Now if you are still with me, along comes the rest of the dregs who see this easy money get rich scheme of do nothing for the money and steal back what was tolen and rigged shil bid and stolen off?
    Thats domain investing so far as I can see?
    Tell me where I have it worng?

  10. “shortest post from you ever”
    No doubt. must be sick 🙂

    well said : Investing and “speculation” are identical. Investments are “speculations”.

    Bruce, what domains have you built ? Most domains I’ve ever seen built out are still fixers.

  11. The first site I helped build but did not fully build was back in 1999 and 2000. I was at a little independent company that programmed the back-end for it and then eventually the graphics and they were acquired by the which was owned by at the time and they went public so I retired off of the stock. Since then, I have developed domains that I sold after development. I regged in 2000 I think, somewhere around there and only started to develop it this year. It is ranked int he top 1-5 in all major searched for “senior citizens help”. I have been negotiating with a company to acquire the name and blog from me but we are still in talks. Can’t tell you the company but it begins with an “A” and ends with a “P”.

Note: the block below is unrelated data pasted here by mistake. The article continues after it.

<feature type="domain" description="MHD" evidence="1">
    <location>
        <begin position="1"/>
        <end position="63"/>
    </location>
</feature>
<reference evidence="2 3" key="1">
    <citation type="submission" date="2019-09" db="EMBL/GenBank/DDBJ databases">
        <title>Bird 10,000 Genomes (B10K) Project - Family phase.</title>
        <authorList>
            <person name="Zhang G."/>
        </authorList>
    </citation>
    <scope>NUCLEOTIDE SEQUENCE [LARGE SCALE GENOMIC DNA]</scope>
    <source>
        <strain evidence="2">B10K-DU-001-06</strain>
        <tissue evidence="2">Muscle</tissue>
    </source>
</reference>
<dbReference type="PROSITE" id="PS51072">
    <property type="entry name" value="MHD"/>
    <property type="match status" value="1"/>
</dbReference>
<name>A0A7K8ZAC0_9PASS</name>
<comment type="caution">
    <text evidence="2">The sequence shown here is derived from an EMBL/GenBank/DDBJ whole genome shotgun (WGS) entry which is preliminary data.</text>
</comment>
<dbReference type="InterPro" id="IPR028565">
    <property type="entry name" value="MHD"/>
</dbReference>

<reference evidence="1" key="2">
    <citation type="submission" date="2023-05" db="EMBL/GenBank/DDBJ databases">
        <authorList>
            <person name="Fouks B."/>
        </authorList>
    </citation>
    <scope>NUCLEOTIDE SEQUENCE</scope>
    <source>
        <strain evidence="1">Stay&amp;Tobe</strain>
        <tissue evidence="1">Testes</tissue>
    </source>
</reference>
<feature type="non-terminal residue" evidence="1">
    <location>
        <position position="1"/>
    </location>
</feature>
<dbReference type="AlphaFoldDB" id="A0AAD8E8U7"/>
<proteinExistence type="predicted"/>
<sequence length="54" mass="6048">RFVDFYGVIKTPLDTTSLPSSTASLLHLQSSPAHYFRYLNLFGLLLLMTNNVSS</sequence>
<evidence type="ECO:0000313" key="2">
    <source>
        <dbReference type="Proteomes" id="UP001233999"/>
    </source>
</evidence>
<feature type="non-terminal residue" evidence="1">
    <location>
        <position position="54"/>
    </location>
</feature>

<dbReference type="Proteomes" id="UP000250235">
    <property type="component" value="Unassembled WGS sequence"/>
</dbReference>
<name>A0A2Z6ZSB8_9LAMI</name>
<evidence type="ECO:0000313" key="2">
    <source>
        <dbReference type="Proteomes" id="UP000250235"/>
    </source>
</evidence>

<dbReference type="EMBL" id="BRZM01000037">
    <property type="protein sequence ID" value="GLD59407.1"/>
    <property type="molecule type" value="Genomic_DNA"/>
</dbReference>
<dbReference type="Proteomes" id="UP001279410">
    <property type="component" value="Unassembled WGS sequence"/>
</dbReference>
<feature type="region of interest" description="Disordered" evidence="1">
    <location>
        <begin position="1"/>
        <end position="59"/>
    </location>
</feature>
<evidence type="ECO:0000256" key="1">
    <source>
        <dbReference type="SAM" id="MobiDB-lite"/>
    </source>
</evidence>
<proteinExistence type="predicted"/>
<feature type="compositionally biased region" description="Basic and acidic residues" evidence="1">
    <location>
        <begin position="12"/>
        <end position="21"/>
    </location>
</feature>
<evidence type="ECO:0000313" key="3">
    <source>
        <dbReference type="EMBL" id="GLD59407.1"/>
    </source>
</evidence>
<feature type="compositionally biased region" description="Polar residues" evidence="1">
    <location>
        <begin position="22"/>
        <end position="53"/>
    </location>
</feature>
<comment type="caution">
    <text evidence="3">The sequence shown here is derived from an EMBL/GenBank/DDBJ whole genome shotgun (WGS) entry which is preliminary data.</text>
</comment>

There a re bunch of names/sites I sold after developing them but they have since improved the sites. I would sya the names but I am not sure if the client would want me sharing info. I will ask and if they say it is okay, I will come back and post.

    IMHO opinion, wordpress is the easiest and fastest way for any domainer to install, post and build. MY claim to fame is that I have had great success in SERP. If you put generic cctlds term into, or, I think I am 1,2 or 3… Not sure, it changes from day to day.

    I have been in this industry for 12-years and I still wake up every single day excited about it.

    My biggest regret was that I owned, .net and .org back then and turned them over to the company and they let them expire.

  12. Stewart-I think you’ve missed the boat my friend. Domain investing is finding those little golden nuggets that will sustain themselves until they’re sold. Sometimes this requires the “domainer” to park those domains to generate enough revenue to pay renewal fees, or develop them deeply enough to add value to them. Ideally you’ve “invested” in a name that gets good type in traffic. I’d say a name that gets say a 100 or so type-ins a month is pretty good. Depending on the niche you’re in, that traffic is valuable. Let’s say you had a store front domain and wanted to drive a 100 users to that site through advertising. Again, depending on the niche you’re in, you’d pay for that advertising, right? Let’s say each click cost $1.00; that’s a $100 bucks. Now, lets say your domain gets 5000 type ins a month. That’s $60K a year kiddo. This is the power of a great name. Ok, now sometimes you don’t get that type-in traffic. You put some optimized content to carve out the niche, and get great search rankings partly because of the name you’ve bought. Elliot did this with and is doing pretty well in the search rankings. The trick is to do a good job estimating the value of the domain, and not over pay for it. I don’t think there’s a scientific way to do it and consider it more of an art. It’s hard to know if they type-ins of today will be there tomorrow, so you have to be a little careful.

    Take care buddy,

    Johnny~ Mogul Domains